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Bangladesh export to face 6.7pc more post-LDC tariff: CPD

16 Mar 2017, 20:40

Online Desk

Dhaka: Centre for Policy Dialogue (CPD), a civil society think tank, on Thursday said Bangladesh's exports will face an additional 6.7 percent tariff on an average once it graduates from the LDC status permanently, resulting in an estimated export loss by US$ 2.7 billion in the preference-offering countries.

The CPD stressed the need for designing a well-craft graduation strategy to face the reality beyond 2027 when Bangladesh will face MFN tariff (lowest possible tariff among WTO members) in exporting its goods.

 "Currently, Bangladesh enjoys preferential market access, to varying degrees and extent, in markets of more than 40 countries. Unless Bangladesh manages to renegotiate through bilateral agreements or as part of regional trade arrangements, it’ll have to face MFN tariff rates in exporting to those markets beyond 2027," CPD Distinguished Fellow Prof Mustafizur Rahman said at a dialogue in the city.

The CPD arranged the dialogue titled 'Bangladesh and the LDC Graduation Challenges' at Lakeshore Hotel in the city.

Mustafizur presented the keynote paper on Pathways to Bangladesh Graduation from LDC Group: Prospects, Challenges and Sustainable Graduation Strategy.

Citing Unctad estimates, Bangladesh export may fall by 5.5-7.5 percent as a result of loss of preferential access, he said.

Noting that Bangladesh will permanently come out of the LDC group in 2024, he said, "If Bangladesh is able to sustain the graduation thresholds for the next two triennial reviews in 2021 and 2024 and moves out of the LDC group, it graduation will be irreversible."

Bangladesh's LDC graduation will be taking place in the backdrop of an earlier graduation in 2015 from low income to lower middle income country (LMIC) status, CPD Distinguished Fellow added.

He said Bangladesh will, however, continue to enjoy the benefits from ongoing preferential treatment as an LDC for an additional three years till 2027.

Mentioning that Bangladesh has the next 10 years to prepare for sustainable graduation beyond 2027, he said its needs to design a forward-looking smooth graduation strategy to face any possible setbacks in the graduation and the reality of the post-preferential market access regime after 2027.

Mustafizur said Bangladesh will need to continue the momentum to improve further from the graduation thresholds which will give the country a comfort zone from any possible setback.

The experience of a number of graduated LDCs shows that in spite of having crossed the thresholds once, vulnerabilities continue to persist and these then could lead to deferment of the final gradation, he mentioned.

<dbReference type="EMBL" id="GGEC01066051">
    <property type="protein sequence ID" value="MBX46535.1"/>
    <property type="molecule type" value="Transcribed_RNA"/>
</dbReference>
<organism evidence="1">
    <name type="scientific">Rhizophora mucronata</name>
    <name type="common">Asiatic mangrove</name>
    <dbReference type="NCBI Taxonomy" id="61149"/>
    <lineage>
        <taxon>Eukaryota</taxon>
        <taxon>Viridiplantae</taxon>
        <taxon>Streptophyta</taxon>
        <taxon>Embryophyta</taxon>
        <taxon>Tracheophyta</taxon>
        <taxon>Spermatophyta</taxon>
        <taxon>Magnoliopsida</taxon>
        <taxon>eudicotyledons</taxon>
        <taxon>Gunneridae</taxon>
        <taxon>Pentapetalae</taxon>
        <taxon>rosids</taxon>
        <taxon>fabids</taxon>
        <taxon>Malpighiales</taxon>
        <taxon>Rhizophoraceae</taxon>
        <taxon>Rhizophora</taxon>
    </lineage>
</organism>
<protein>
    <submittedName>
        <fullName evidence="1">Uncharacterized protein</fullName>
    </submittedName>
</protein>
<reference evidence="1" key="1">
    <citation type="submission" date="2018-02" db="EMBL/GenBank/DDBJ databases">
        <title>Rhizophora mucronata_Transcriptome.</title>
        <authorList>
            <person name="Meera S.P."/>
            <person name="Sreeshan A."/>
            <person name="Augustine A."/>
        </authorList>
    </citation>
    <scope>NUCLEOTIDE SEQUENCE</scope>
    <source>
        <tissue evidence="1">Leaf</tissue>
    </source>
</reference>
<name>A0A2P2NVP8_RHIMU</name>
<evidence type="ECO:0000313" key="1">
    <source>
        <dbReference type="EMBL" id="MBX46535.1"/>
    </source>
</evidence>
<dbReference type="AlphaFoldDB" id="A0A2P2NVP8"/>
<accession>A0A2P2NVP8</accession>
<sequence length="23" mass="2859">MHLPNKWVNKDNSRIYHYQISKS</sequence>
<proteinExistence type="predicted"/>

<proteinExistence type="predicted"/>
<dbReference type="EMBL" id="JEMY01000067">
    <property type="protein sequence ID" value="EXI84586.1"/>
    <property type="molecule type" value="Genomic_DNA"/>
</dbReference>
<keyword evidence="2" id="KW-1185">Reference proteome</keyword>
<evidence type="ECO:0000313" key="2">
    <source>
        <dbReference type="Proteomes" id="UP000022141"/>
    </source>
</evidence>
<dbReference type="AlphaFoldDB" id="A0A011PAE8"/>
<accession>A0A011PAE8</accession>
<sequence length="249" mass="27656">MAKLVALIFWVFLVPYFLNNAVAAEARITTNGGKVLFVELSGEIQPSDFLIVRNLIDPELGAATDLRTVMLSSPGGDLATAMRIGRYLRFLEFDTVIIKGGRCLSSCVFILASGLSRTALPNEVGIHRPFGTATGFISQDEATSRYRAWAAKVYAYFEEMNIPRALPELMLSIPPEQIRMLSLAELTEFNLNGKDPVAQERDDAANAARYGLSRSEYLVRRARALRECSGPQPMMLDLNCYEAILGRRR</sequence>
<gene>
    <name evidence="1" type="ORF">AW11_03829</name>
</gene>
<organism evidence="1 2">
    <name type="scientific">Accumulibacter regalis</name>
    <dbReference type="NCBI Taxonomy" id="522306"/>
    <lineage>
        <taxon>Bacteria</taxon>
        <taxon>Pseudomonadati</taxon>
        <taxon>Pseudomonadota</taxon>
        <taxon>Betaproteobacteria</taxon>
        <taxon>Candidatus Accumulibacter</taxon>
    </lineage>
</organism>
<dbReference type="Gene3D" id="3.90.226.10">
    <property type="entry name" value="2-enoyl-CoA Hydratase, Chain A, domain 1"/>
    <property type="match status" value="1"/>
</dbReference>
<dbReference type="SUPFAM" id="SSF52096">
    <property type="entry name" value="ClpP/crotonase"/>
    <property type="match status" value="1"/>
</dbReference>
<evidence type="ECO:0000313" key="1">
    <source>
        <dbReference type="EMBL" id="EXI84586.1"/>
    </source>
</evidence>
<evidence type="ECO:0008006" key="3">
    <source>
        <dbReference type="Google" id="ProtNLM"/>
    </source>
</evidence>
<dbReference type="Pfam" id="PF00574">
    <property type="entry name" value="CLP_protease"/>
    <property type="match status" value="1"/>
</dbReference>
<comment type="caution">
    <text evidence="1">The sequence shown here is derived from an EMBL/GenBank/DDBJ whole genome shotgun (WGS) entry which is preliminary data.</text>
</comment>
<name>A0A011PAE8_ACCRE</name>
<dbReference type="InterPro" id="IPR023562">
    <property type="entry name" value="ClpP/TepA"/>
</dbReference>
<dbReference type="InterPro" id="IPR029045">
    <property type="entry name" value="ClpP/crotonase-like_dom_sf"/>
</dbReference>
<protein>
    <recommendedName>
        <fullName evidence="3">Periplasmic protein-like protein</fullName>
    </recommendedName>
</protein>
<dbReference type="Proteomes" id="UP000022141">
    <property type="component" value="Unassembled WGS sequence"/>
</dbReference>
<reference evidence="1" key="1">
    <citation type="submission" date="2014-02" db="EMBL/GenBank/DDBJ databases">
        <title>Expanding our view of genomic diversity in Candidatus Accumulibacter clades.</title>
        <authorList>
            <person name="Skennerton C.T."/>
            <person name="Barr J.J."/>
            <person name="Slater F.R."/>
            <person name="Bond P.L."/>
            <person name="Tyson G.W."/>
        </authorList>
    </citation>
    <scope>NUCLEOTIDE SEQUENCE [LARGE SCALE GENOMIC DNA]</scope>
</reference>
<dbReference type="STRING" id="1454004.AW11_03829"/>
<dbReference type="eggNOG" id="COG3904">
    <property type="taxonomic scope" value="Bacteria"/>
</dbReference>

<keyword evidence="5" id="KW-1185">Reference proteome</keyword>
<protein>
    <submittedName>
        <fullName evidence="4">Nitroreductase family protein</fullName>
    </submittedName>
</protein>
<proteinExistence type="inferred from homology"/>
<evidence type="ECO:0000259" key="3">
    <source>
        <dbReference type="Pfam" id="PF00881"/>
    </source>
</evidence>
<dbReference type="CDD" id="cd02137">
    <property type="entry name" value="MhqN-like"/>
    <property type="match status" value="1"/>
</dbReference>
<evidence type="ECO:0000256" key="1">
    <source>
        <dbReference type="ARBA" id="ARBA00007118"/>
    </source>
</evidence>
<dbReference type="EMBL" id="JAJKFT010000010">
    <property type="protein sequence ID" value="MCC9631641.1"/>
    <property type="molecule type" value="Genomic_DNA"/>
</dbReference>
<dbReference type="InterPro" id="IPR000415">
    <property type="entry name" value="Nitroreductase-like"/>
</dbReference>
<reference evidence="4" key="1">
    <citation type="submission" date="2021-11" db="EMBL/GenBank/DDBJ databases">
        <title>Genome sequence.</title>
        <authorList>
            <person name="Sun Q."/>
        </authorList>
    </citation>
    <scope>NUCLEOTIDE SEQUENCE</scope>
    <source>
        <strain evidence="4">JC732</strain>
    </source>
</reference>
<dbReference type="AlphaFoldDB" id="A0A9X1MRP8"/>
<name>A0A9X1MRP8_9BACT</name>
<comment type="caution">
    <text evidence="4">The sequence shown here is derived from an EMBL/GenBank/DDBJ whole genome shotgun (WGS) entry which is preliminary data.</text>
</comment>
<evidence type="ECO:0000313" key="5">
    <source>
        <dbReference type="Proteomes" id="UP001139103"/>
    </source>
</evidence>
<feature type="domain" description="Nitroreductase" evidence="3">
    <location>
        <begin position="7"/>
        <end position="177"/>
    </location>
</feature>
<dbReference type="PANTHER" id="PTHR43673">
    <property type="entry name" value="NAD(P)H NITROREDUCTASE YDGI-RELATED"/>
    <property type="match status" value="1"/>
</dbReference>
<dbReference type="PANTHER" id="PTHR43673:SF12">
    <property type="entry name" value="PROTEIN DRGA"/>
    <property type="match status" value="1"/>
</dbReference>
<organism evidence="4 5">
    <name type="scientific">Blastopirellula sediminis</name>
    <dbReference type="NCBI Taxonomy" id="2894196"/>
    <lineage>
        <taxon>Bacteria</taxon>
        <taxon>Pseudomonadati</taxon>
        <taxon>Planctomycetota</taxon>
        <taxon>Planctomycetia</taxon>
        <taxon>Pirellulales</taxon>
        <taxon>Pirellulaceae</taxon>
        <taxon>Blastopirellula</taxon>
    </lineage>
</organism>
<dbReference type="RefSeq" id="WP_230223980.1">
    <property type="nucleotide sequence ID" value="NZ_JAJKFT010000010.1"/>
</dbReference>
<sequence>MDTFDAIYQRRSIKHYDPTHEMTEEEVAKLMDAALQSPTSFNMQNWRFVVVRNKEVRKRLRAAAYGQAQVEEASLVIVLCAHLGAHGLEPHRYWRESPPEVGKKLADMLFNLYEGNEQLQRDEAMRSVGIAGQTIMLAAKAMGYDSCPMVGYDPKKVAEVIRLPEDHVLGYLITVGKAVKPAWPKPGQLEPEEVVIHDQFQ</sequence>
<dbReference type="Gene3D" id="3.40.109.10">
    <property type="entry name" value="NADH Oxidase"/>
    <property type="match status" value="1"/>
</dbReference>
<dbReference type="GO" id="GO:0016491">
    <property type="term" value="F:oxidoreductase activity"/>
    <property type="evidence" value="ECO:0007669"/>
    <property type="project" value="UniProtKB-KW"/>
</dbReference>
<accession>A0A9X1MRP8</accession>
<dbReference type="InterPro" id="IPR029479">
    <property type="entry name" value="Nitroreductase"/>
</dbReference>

As a graduated LDC, Bangladesh will need to adjust to the new realities as borrowing cost of oversees development assistance will significantly rise when it starts to receive increasingly more oversees development assistance (ODA) on shorter maturity terms and at higher lending rates, he said.

About the strategies for sustainable graduation, CPD Distinguished Fellow said technology upgradation, skills endowment and higher competitive strength in all the areas, Bangladesh will need to put high priority to policymaking and policy implementation.

"To improve productivity scenarios across all sectors, incentives, fiscal and monetary policy, targeted allocation and appropriate utilization of resources, and high quality of implementation will need to be geared up," he went on.

The CPD stressed the need for product and market diversification, including intra-readymade garments diversification, taking advantage of the increasing South-South Trade opportunities and non-LDC specific preferential arrangements, he said.

Addressing the dialogue, former caretaker government adviser Prof Wahiduddin Mahmud said Bangladesh export base is quite vulnerable and very narrow and limited to RMG. It is enclave economy that shows the disadvantages for Bangladesh in diversification of export, he said.

He said Bangladesh will have to have resilient industrialisation to face external shocks as well as to shift from a replication mood –-replicating in un-skills and low productivity in RMG industry and replicating low technology in small industries, he said.

"There’re two challenges here (sustainable graduation). One challenge is to negotiate externally for trade, because you won't have any LDC preferences. Other challenge is to look at (increase and diversify) our entire production base," the noted economist said.

Presided over by CPD Chairman Prof Rehman Sobhan, the dialogue was addressed, among others, by State Minister for Foreign Affairs Md Shahriar Alam, First Vice President of the Federation of Bangladesh Chambers of Commerce and Industry Md Shafiul Islam and Director of GEMCON Group Kazi Anis Ahmed.

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